August-September 2017

Nampa School District 

Superintendent’s Voice 

August 2017  


This newsletter provides updates on Nampa School District news, accomplishments, goals and initiatives. For more information, visit our web page, or follow us on Facebook or Twitter.




The corn was high and the moon was full. 


That was the response that my dad gave. We were traveling the back roads toward the interstate and I was noting the height of the corn fields. Some were only knee high, but others were getting quite tall.  My “clock” in the summer months in Nampa is the corn fields. When the stalks are over my head, I know it’s time to start school. It is a “marker” of the season for me. A reminder. A reminder that comes with thoughts of preparation, excitement for a new year, and perhaps some anxiety about moving back into a more clearly defined routine. Corn fields will always be a marker of time for me. 


For my dad, it was a marker as well. His “marker” included not only the tall stalks of corn, but a full moon. His memory, his reminder was related to a day nearly 25 years ago when Eric (my husband) and I left the United States to live abroad in Thailand. His marker did not bring back positive memories. For him, it was a time of mourning and loss. Nonetheless, it was a clear memory that he associated with a specific point in time. The corn was high and moon was full. Dr. Kanold in his book “Heart” speaks about seasons of our lives and our school years. We are entering a new season, a new school year. Our two days together in the Powering Up PLC conference were a great start to our year. There was a sense of hope and excitement. We were challenged by, and fortunate to learn from, two great keynote speakers, various break-out speakers, and experts in our new curriculum, and to spend time together with our building and content colleagues.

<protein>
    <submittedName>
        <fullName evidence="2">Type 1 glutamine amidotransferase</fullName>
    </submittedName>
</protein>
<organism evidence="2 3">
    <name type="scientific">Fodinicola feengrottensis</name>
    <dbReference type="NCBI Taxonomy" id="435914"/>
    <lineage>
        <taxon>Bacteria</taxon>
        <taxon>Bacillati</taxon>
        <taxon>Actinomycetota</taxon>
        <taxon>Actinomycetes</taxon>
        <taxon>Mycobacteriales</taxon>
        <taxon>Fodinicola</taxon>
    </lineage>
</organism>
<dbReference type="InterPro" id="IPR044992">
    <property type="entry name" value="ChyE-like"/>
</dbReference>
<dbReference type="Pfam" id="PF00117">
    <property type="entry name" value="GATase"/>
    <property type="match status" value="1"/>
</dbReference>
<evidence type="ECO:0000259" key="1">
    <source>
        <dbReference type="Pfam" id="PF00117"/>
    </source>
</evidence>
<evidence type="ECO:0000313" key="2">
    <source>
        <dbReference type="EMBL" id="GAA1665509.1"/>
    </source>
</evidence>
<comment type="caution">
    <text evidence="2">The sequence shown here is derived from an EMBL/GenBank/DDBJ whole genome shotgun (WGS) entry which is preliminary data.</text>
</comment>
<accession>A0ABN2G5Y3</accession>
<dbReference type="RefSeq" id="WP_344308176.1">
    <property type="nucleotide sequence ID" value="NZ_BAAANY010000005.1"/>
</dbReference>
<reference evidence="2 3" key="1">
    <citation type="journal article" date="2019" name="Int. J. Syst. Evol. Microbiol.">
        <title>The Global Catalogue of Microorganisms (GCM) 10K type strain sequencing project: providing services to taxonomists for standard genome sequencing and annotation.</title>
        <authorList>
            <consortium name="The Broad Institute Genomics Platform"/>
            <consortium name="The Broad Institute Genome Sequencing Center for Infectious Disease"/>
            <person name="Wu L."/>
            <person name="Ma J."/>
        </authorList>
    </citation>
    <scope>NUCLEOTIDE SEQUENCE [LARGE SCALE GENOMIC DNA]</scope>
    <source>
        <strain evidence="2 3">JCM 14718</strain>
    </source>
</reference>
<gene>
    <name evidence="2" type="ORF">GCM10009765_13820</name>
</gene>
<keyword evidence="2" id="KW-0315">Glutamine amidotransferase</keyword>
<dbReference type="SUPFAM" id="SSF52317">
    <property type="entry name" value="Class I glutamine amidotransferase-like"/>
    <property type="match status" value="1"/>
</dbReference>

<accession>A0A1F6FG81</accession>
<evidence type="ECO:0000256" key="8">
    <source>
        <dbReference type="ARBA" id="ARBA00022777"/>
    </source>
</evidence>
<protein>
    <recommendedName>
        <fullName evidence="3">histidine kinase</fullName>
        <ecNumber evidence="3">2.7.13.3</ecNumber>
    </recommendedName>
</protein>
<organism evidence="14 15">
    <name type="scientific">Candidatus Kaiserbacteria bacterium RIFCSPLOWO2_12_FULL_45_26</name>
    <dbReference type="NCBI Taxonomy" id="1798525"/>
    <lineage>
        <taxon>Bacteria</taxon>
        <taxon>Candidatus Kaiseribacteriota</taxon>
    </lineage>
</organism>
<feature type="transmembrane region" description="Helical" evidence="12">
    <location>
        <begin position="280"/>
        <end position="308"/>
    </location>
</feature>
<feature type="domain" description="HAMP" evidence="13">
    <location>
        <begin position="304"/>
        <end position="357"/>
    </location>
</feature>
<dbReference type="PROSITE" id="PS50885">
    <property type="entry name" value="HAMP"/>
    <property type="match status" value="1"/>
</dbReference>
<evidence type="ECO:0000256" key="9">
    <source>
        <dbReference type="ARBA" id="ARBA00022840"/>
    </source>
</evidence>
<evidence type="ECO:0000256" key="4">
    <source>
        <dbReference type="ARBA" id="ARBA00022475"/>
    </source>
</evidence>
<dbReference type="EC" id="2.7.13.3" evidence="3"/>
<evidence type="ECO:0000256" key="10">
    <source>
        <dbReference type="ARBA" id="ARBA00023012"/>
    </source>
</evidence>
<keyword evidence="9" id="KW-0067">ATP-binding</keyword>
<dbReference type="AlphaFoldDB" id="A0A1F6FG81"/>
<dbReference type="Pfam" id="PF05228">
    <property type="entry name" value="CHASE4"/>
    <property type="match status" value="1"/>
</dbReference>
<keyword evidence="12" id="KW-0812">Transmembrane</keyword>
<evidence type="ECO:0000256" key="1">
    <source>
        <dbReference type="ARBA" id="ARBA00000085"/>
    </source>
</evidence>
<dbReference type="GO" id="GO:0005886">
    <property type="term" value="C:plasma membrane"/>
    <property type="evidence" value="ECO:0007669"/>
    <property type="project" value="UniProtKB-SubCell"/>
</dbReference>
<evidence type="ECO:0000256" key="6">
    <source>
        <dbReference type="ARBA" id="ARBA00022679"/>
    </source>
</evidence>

What “markers” have you established? What memories of these first few days of preparation have been etched in your minds? What will serve as a reminder of this season of hope that we have entered? What marker will you note and call to your memory in November when the newness of this season wears off? 


For me, there is a great sense of gratefulness to again be associated with Nampa Schools. The applause on Wednesday morning as I was introduced and the picture of the full auditorium will be etched in my mind. You did look good! But more than that, I believe there was a sense of hope, an energy or synergy in coming together to commit to the students of Nampa. This will be my “happy place” in the next few months – a reminder of why we are here. 


Tall Corn. Full Moon. Eclipse. Katie White. Tim Kanold. New grade level. New career. New teaching partners. New curriculum. Whatever. Claim your marker of hope in this new year. Return to the moment frequently to renew your energy and remind yourself of the hope it represents. It’s going to be great! Thanks for your commitment and work with our students. 


- Dr. Paula Kellerer


Other News 


Big Changes at the District Office